Paul D’s review published on Letterboxd:
Eighteen years after it was lost during a bombing raid an American bomber is found in the middle of the Libyan desert, 700 miles from where it was supposed to have ditched in the Mediterranean, and the one survivor, the now General Hamner is called to visit the crash site with a team of investigators.
What they come to learn is that Hamner (Richard Basehart) bailed out over the sea and left the other men to fly on to their deaths. And what we know is that those men are still there with the plane, trapped in a kind of purgatory, filling their days playing baseball and not even certain about the exact nature of their existence.
While Hamner tries to hold to his original story, bluffing and even issuing veiled threats to the officer who is daring to challenge his story, his flight crew are forced to stand by helplessly, trying to think of any way they can make the truth known. That brings up the interesting prospect that they may be able to influence physical objects, although trying to make their way to the place where they they know their bodies lie only has them ending up back where they started.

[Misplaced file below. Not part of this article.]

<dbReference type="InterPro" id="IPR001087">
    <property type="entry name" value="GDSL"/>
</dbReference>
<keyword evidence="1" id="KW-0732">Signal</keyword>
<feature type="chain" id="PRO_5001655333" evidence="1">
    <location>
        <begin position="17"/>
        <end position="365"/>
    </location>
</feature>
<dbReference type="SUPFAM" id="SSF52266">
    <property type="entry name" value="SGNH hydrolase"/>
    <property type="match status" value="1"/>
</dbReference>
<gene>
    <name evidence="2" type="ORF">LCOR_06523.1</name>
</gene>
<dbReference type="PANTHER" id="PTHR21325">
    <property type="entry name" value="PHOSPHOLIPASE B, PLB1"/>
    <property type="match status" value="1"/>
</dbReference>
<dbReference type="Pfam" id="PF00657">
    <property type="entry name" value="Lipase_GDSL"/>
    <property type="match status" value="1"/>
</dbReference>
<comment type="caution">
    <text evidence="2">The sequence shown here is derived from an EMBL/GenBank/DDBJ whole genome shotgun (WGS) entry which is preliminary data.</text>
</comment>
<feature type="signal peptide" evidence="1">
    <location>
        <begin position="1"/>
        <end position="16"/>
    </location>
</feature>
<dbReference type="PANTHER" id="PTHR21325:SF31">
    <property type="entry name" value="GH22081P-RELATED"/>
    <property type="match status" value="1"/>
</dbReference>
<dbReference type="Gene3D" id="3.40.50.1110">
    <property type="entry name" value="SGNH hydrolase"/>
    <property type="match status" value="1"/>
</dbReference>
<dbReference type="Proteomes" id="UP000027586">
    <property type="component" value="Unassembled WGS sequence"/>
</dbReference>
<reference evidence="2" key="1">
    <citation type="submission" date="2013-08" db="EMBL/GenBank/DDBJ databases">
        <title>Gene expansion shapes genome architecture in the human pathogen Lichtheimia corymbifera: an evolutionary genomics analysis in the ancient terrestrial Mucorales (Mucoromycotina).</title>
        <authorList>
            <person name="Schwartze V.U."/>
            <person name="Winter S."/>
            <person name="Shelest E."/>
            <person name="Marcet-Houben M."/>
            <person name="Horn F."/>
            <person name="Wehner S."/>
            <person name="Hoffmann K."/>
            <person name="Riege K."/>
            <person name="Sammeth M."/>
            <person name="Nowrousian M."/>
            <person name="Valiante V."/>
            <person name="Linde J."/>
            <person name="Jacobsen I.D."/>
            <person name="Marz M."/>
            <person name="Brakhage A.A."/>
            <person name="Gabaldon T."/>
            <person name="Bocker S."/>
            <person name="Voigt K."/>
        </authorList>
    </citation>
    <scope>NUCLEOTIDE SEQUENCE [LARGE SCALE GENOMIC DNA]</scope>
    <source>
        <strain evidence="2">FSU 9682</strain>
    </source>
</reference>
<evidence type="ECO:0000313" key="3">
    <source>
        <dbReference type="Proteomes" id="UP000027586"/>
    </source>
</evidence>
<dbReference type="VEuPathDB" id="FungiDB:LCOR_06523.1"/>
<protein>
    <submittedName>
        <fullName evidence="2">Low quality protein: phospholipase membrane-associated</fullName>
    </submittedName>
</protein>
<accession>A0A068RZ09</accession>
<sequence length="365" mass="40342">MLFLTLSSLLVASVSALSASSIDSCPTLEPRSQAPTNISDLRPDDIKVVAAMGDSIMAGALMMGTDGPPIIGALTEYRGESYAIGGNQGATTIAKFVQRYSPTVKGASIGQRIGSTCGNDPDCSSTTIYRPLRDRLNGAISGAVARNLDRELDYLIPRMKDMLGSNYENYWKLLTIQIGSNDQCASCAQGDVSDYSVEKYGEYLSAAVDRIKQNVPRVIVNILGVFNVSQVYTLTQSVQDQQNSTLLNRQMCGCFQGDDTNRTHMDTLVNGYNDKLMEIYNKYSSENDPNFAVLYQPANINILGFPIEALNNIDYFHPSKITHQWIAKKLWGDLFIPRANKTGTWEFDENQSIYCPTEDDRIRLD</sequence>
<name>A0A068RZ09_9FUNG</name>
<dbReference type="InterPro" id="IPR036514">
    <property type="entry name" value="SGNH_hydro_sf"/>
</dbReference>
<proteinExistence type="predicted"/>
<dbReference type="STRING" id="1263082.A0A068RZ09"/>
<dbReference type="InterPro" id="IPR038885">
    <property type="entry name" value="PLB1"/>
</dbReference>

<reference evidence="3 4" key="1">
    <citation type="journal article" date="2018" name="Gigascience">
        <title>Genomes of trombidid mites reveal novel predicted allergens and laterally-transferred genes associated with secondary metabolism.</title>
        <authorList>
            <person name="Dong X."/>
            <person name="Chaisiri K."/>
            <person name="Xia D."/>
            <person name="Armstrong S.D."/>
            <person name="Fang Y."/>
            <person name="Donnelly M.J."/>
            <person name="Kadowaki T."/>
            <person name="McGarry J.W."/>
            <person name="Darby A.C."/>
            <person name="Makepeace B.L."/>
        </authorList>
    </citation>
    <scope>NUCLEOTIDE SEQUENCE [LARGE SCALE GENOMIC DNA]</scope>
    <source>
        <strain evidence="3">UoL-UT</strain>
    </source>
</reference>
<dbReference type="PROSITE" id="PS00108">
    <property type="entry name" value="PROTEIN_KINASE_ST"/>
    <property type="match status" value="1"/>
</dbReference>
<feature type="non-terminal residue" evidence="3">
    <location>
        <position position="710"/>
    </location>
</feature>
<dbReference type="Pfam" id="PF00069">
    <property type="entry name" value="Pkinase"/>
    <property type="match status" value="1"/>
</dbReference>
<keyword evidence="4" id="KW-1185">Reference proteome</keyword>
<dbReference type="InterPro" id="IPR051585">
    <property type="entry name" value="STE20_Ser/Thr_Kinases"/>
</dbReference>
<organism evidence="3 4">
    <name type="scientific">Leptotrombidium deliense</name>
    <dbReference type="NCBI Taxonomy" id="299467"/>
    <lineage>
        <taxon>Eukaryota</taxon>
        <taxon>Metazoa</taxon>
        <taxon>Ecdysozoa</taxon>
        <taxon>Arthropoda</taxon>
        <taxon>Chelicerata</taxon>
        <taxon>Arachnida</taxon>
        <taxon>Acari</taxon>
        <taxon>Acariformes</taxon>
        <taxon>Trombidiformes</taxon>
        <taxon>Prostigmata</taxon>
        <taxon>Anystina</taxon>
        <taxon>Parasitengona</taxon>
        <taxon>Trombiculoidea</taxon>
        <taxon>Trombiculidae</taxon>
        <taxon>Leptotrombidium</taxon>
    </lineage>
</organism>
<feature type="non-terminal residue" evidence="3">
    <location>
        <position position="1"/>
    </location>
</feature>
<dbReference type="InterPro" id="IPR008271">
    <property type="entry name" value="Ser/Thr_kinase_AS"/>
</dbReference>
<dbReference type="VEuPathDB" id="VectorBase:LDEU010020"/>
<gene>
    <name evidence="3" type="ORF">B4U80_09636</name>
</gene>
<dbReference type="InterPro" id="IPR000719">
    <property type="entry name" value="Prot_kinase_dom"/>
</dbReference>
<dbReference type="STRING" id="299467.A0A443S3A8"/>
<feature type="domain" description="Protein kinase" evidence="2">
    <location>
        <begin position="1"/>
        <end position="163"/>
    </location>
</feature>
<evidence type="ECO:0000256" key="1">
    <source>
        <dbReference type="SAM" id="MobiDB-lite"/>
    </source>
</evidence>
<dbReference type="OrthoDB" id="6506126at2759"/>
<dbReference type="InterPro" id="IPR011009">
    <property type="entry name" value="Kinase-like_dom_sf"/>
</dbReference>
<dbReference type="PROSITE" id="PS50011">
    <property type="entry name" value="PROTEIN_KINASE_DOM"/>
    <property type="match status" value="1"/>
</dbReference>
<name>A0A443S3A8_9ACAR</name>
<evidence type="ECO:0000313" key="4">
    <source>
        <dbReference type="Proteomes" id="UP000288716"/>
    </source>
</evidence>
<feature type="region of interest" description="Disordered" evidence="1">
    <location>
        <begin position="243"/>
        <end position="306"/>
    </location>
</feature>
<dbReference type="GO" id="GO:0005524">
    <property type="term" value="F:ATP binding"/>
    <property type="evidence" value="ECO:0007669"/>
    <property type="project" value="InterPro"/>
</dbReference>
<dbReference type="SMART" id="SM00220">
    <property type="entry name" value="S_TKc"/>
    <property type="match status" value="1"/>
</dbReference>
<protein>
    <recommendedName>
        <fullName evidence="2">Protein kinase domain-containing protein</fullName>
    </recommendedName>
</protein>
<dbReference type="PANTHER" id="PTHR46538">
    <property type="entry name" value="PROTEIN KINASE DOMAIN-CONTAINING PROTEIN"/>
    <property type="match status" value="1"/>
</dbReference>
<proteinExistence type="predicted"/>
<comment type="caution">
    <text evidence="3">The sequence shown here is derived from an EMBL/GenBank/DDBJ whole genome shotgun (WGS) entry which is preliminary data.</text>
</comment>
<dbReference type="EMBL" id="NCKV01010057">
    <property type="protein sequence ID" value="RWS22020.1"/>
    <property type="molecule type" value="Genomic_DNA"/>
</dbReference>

Meanwhile there’s William Shatner, doing his own thing as the investigator whose only intention is to make sure that the General’s story is confirmed and no boats are rocked, regardless of the evidence. Occasionally he falls. Into. That. Staccato. Line. Delivery. That. We. All. Know. So. Well. And he has a fantastic way of tearing off his sunglasses for dramatic effect that from now I intent to employ at ever given opportunity. He dodges in and out the story so he doesn’t have the chance to overbalance things.
Another top notch example of one of those slightly weird US 70s television movies.